French Army Chief Of Staff Quits 2 Days After Incident

1 07 2008

The French army chief of staff, Gen Bruno Cuche, has resigned two days after a soldier injured 17 people at a military show.

Gen Cuche offered his resignation on Tuesday to President Nicolas Sarkozy who accepted it.

The soldier used real bullets instead of blanks at the public demonstration at a barracks in south-western France.

Four people, including a child, were seriously injured in the incident. They are now said to be out of danger.

On Monday, President Sarkozy, who visited the wounded in hospital, said he would seek explanations from the whole chain of command over the incident.

Earlier, Defence Minister Herve Morin called for “immediate sanctions… without waiting for the conclusions of the judicial and military enquiries”.

The incident highlighted “grave deficiencies in the use of ammunition and in the security of public demonstrations held at regiments’ open days”, the defence ministry said in a statement.

The resignation is a measure of how seriously the French government, and in particular President Sarkozy, is taking this extraordinary breach of safety procedures, says a BBC correspondent in Paris.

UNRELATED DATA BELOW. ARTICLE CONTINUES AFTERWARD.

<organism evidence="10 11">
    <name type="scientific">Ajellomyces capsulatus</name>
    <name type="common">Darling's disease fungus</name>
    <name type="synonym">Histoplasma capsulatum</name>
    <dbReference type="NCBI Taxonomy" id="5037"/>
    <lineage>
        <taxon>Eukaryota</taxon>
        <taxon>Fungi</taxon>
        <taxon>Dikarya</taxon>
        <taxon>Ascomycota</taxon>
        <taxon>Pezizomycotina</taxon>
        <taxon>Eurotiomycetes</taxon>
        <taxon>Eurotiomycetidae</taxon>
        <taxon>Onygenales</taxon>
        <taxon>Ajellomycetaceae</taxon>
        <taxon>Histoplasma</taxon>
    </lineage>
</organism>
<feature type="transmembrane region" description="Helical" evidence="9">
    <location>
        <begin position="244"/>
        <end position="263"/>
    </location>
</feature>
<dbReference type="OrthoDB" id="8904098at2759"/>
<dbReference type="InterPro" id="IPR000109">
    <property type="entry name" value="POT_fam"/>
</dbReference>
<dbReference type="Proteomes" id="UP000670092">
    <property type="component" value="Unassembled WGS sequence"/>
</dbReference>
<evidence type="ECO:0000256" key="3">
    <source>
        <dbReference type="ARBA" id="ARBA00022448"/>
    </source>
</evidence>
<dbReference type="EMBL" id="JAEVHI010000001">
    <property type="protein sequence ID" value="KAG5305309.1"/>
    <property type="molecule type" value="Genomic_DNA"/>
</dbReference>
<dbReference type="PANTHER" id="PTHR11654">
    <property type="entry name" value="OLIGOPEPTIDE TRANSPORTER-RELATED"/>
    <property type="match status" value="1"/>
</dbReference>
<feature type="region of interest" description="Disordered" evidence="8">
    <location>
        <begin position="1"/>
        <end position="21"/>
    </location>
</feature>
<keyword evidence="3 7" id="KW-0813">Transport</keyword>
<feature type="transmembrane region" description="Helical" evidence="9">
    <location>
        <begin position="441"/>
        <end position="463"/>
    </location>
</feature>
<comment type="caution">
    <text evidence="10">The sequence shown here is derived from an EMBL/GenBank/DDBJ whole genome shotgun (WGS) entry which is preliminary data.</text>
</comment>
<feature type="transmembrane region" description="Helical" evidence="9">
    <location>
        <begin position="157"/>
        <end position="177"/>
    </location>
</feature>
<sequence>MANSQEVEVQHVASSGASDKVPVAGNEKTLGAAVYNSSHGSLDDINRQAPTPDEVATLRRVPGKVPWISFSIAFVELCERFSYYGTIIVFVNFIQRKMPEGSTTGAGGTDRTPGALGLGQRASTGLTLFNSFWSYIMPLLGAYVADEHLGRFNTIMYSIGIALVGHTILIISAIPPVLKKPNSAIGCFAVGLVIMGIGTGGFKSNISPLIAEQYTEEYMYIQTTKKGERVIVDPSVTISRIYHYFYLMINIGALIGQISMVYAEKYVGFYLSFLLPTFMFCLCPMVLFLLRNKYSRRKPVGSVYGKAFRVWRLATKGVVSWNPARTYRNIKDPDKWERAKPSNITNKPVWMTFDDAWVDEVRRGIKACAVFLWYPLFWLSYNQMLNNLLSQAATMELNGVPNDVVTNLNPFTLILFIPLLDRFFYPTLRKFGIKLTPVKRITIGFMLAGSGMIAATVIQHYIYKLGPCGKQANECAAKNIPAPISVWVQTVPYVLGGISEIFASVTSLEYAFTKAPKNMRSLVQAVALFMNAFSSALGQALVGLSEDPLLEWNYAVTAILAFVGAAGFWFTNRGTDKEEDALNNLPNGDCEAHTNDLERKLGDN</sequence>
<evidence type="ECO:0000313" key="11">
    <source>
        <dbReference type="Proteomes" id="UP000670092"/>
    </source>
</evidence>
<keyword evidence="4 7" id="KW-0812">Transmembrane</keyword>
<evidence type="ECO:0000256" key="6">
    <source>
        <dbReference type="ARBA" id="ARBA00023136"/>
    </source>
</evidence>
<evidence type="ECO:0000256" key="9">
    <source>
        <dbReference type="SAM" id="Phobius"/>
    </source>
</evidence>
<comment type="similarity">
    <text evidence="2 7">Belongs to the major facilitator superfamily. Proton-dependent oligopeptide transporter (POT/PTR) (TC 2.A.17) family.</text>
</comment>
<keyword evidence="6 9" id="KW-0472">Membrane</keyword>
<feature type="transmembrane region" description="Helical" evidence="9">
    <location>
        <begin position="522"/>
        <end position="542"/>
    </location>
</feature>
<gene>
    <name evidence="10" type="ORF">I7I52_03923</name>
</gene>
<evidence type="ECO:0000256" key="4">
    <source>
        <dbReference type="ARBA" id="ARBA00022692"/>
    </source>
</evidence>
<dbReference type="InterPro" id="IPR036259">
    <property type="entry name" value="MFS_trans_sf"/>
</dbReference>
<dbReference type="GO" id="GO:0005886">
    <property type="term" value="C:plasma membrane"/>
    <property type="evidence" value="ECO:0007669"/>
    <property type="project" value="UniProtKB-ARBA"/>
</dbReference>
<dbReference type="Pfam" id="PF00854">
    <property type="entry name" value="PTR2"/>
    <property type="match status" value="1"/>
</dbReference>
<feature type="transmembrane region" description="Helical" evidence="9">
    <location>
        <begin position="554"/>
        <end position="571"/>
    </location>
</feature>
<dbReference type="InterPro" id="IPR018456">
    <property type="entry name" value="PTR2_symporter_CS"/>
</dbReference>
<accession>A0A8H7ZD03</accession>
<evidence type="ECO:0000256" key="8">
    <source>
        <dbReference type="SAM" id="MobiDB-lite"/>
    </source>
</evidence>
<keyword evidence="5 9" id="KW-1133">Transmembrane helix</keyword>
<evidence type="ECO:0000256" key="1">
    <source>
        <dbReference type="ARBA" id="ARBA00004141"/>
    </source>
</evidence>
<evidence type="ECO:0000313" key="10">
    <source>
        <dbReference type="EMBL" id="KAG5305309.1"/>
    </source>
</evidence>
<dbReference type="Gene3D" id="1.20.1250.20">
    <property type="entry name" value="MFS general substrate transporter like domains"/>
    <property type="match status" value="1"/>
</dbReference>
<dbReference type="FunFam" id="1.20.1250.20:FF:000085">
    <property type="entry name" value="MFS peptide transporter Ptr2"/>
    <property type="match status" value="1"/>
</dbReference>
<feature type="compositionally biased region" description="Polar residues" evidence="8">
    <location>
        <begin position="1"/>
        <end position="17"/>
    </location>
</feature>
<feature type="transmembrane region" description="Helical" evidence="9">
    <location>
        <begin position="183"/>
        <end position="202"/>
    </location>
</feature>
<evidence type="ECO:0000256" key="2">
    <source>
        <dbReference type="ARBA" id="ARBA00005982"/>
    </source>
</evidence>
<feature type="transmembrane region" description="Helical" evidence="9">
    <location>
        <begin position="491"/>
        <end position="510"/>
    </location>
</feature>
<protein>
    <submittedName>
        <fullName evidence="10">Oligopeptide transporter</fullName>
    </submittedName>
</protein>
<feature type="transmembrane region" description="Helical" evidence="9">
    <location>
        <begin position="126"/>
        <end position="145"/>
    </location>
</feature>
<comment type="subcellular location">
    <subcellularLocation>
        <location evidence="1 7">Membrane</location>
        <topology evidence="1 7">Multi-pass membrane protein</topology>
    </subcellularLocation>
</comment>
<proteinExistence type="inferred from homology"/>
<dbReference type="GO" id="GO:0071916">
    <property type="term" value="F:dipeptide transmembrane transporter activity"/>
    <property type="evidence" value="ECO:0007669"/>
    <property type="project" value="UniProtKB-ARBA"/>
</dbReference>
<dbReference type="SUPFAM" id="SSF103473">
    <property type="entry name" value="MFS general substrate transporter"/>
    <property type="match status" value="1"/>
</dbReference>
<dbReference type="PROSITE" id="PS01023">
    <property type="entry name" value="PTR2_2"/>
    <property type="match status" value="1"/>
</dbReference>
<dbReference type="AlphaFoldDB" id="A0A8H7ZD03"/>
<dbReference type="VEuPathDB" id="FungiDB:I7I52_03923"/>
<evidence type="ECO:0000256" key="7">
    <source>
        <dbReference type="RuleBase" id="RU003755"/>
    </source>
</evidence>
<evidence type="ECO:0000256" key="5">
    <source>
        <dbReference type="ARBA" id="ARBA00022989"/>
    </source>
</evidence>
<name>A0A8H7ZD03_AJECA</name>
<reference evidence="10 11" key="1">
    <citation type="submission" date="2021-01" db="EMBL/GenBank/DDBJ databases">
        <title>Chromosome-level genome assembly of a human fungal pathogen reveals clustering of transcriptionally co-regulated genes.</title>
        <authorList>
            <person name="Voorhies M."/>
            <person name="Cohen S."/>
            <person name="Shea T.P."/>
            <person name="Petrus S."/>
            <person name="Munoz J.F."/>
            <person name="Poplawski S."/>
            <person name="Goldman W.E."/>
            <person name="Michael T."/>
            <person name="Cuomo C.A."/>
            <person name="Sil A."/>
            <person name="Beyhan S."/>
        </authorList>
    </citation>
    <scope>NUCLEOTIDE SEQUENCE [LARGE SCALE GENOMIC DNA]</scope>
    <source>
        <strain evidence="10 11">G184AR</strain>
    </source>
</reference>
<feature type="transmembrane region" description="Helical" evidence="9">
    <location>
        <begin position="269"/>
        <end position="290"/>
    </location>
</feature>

The shooting occurred during a public demonstration of hostage-freeing techniques at a barracks in Carcassonne, in the Aude region.

The sergeant who fired the shots is being held in custody and is expected to be charged on Tuesday with causing unintentional injury.

It is now thought he had held on to some live ammunition from a previous exercise in breach of regulations and mistakenly loaded them into his assault rifle during the display.

Questions are also being asked about the organisation of the event, in which an actor posing as a terrorist was positioned among the public that meant that the soldier was firing straight into the crowd.

For France, it is an appallingly embarrassing incident just as the country takes over the presidency of the European Union, with defence one of President Sarkozy’s top priorities for the next few months, our correspondent adds.


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